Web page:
Raheim submits that he was fired from P.S. 102 because of his religion and national origin, and in retaliation for filing a complaint with the NYSDHR. BOE, on the other hand, submits evidence showing that plaintiff was fired because of three different reasons: (1) several female staff members made allegations that he had engaged in inappropriate conduct by making unwelcome sexual advances towards them; (2) an investigation revealed that he helped students cheat on standardized tests; and (3) an investigation revealed that he had engaged in corporal punishment. (See Defs.' 56.1 Statement ¶ 16, Ex. R.)
Once again, Raheim does not submit any evidence that shows he was fired for a discriminatory reason. Rather, he simply disputes the various investigations and accusations of wrongdoing made against him by the female employees, investigators, and students. See James, 233 F.3d at 157. Specifically, Raheim submits that one of the female complainants, Dovi, submitted "false allegations" against him, and that Dovi "forced" the other females to complain. (See Pl.'s 56.1 Resp. ¶ 16, at 21-27.) He submits no admissible evidence to support this assertion.
As to the allegations of cheating, Raheim argues that, prior to the investigation at P.S. 102, he had never been accused of cheating. (Pl.'s 56.1 Resp. ¶ 17.) He further contends that "teachers should make certain that students darken bubbles and completely erase errors and stray marks," and his students were not provided the proper English speaking programs to allow them to pass the various tests. (Id.) Finally, Raheim submitted handwritten notes from several students, some accusing him of cheating, and some saying he did not cheat. (Id. Ex. 18.) In addition, Raheim suggests that an apparent inconsistency in the investigator's report - that he had been working as the students' teacher since September 1992 instead of February 1, 1993 - is evidence of the investigator's "knowledge of falsity." (Id. ¶ 18.)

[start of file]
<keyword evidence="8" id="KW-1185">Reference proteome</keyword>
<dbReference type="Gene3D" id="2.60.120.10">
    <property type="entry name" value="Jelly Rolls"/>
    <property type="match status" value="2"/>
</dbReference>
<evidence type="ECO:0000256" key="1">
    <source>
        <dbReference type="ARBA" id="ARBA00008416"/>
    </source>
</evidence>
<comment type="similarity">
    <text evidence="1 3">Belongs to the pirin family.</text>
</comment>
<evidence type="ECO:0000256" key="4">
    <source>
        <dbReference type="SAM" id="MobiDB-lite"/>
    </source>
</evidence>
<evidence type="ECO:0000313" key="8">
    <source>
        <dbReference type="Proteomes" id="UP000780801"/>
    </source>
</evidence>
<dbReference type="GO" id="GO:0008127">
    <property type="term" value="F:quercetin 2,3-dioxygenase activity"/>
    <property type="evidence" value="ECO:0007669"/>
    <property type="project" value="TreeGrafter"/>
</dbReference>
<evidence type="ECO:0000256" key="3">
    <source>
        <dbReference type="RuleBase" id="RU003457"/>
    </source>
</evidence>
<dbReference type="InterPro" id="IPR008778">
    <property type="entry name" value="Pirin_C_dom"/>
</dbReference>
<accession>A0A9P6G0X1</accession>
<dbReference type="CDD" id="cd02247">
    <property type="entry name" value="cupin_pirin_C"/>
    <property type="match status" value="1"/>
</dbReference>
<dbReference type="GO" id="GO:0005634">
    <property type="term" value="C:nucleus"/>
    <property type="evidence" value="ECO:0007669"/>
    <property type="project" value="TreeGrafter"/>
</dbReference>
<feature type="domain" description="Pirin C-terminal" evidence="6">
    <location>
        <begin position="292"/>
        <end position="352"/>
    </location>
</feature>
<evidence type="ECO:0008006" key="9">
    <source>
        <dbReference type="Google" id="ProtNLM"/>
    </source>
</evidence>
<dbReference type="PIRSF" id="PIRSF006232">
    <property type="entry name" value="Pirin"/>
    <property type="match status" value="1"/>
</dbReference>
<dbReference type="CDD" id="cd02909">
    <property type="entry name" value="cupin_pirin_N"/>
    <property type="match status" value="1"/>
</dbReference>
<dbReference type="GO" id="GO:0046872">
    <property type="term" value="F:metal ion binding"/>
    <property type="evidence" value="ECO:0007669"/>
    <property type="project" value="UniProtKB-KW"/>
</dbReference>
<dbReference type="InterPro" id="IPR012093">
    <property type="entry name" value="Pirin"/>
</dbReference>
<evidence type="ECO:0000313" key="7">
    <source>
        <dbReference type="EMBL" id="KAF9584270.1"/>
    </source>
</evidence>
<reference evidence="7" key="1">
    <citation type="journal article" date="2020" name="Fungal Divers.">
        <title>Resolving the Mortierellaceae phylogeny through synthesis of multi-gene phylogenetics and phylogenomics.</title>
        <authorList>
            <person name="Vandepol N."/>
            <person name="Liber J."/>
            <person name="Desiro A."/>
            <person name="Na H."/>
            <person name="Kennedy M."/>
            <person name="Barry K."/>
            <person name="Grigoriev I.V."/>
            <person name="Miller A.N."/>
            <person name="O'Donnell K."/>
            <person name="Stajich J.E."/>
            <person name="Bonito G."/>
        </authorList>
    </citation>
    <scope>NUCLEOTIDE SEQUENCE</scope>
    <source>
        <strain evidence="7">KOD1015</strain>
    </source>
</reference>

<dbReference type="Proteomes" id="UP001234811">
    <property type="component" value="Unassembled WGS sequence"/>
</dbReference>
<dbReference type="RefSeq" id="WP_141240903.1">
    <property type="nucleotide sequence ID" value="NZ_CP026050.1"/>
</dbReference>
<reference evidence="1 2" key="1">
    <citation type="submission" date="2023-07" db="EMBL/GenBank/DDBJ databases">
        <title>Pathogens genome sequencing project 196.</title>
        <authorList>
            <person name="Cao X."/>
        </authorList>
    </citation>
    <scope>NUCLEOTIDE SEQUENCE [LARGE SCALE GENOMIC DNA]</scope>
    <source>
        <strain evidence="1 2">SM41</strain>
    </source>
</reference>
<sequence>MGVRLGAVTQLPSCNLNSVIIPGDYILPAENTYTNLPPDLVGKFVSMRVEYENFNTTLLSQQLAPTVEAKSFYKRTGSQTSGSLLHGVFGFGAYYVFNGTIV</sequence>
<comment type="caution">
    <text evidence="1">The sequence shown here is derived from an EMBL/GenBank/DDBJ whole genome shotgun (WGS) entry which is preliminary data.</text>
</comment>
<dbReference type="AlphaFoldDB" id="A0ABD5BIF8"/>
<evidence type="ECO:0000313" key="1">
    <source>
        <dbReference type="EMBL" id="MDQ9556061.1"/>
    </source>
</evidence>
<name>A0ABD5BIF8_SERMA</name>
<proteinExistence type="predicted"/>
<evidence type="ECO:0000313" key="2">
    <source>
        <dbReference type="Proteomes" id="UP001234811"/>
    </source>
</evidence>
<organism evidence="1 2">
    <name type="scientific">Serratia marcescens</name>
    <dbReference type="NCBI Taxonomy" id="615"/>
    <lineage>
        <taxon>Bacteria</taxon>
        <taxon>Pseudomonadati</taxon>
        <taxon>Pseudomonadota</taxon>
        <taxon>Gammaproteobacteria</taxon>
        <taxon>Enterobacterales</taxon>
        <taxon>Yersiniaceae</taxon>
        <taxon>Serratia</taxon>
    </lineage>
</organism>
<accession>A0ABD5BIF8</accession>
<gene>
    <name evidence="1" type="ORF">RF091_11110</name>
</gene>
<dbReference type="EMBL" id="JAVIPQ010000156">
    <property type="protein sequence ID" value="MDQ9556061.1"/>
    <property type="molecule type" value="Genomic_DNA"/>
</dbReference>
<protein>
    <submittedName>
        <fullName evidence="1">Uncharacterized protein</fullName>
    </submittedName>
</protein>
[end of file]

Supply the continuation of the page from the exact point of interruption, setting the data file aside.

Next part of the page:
As to the allegations of corporal punishment, Raheim denies that he hit a student. He also denies that the investigators asked him about the incident during their investigation. (See Pl.'s 56.1 Resp. ¶ 18.) He also submits that there is no evidence that an ambulance was ever called to the school or that any parents ever complained. (Id.) Raheim also quotes from a 1992 memorandum addressing corporal punishment that allows for reasonable physical force by a teacher under certain circumstances. (Id.) Raheim also submits evidence from an administrative law judge from the New York State Department of Labor who concluded after a hearing that Raheim did not strike any children. (Id.) Finally, Raheim contends that "the Supreme Court has upheld the use of reasonable corporal punishment in schools." (Id.)